Artificial intelligence is no longer just a futuristic notion — it’s here now, and more and more businesses are using it not only to become more efficient but to fuel new growth and innovation. What does that entail for work and the workforce?
At Accenture, we believe that AI will not replace human workers, but augment their ability to perform different roles by complementing their skills, collaborating with them on some complex tasks, and freeing them from routine or repetitive tasks through automation.
When we reviewed what 1,200 businesses around the world are doing with AI, we found that the leaders in this group are, in fact, investing in this kind of human and machine collaboration to grow faster, earn more, and hire more people than their competitors. Our findings even suggest that, if all companies were to do the same, they could boost revenues by 38 percent and lift employment levels by 10 percent between 2018 and 2022.
The key phrase here is “if they invested” – the full benefits of AI and human and machine collaboration will not be achieved for free. Business leaders must begin to reimagine work, create new growth models and skill their people to do more valuable work while bringing voice recognition, machine learning, intelligent robotics and other kinds of AI into the organization.
To do this, it’s important to understand the full potential of AI. Although the technology can be used to automate certain tasks, its greater power is in the enabling of new customer experiences and service offerings through complementing and enhancing human work. Leading companies are already re-engineering their operations to build processes that are more fluid and adaptive, and are moving toward the idea of highly flexible teams that partner humans with AI solutions.
This collaboration is leading to the reinvention of many traditional ways of working; in auto manufacturing, for example, rigid assembly lines are giving way to groups of employees working closely alongside robots. Moreover, these novel types of teams can continuously adapt on the fly to new data and market conditions—enabling companies to actually reimagine various work processes: with AI the auto industry’s long-held belief in the fully flexible plant that can manufacture not just one, but all the car models in a manufacturer’s portfolio suddenly seems very feasible.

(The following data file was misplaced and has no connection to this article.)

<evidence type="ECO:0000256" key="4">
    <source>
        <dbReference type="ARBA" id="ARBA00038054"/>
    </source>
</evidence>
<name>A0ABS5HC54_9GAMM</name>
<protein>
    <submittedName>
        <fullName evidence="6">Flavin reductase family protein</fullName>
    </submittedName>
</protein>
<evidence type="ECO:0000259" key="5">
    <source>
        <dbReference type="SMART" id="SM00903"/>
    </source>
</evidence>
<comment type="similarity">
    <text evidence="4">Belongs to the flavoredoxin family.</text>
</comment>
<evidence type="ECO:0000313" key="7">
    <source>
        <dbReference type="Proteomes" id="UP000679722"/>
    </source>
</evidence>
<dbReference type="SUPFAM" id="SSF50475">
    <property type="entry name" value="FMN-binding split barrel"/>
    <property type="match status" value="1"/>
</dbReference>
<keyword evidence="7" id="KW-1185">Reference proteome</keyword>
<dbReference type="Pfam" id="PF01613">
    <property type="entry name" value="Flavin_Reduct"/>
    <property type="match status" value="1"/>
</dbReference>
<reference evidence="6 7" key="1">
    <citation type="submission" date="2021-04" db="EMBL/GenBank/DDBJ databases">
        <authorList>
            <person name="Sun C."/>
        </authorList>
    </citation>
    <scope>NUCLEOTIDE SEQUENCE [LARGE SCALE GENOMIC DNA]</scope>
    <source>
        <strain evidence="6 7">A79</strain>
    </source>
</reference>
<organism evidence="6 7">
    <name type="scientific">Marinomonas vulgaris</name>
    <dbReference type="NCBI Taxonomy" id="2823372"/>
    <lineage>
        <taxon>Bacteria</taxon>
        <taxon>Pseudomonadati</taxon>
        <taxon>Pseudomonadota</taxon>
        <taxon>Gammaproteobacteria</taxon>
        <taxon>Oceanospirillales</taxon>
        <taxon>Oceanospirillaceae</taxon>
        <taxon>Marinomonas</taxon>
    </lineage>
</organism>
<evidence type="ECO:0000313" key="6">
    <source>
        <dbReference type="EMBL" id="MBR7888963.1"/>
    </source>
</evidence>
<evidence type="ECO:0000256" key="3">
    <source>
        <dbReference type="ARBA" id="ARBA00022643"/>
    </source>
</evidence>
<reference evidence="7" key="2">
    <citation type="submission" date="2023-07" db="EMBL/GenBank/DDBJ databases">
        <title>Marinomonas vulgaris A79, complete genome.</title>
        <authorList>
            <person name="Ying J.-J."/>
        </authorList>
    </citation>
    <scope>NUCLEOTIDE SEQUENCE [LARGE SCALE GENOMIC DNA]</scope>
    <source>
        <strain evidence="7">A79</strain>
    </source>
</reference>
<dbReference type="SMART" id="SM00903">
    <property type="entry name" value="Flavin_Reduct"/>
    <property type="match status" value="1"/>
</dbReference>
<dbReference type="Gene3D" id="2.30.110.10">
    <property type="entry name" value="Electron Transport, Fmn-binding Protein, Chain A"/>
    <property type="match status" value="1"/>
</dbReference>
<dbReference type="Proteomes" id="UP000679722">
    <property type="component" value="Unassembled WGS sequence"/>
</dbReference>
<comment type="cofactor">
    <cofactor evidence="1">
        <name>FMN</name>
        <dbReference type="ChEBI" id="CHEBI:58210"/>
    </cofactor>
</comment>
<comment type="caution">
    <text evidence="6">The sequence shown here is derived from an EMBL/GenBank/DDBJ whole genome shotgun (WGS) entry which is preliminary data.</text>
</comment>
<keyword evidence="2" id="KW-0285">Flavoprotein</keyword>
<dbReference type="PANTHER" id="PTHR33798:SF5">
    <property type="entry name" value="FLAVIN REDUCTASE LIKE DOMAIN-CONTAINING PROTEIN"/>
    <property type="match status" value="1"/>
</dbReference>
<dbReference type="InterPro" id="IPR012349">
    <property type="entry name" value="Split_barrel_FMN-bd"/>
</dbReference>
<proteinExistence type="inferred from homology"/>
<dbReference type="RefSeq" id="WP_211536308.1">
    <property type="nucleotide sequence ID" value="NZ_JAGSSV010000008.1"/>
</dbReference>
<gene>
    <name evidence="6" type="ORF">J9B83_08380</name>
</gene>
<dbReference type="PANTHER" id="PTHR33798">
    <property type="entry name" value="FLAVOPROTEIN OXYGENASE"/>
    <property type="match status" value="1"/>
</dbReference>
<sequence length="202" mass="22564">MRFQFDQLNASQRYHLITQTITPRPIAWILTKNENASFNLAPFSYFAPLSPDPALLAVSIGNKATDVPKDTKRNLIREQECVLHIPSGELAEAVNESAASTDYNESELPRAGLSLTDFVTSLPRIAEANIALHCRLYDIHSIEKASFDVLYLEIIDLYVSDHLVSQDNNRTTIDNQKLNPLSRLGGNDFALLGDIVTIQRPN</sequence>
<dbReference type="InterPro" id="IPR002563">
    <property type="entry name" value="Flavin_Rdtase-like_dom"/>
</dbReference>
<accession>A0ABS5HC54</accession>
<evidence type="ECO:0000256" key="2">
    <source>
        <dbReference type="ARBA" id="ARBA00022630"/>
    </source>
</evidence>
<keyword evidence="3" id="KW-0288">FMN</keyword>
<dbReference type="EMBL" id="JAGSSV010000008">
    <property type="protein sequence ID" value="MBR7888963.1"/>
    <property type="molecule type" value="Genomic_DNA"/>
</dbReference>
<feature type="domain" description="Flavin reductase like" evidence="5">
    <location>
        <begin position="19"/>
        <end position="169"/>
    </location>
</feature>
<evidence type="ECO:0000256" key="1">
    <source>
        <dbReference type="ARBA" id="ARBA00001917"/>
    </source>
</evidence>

But changes like these require humans to keep up, too. We will need to learn how to best work with – and alongside of – the machines that make their way into our workplaces. In their book Human + Machine: Reimagining Work in the Age of AI, Accenture colleagues Paul R. Daugherty and H. James Wilson make the case that companies need to establish new ways of working relationships between humans and machines. Because in the future, employees might not be needed to do the work themselves, but rather to shape, teach, and sustain the algorithms that do it.
And their case seems to have merit. Accenture research has shown: leading companies in various industries are already pushing beyond mere automation, and are now developing the next generation of workflows and skills to capitalize on human-machine collaboration. And they do so by not only buying AI solutions, but by pushing for the changes in culture, leadership, management and workforce skilling that are required to succeed.
Editor’s Note: Aidan Quilligan is a managing director within Accenture, and the global lead of the firm’s “Industry X.0 practice”; Quilligan presented at Dassault Systemes 3DEXPERIENCE FORUM 2018 in Boston on June 20th.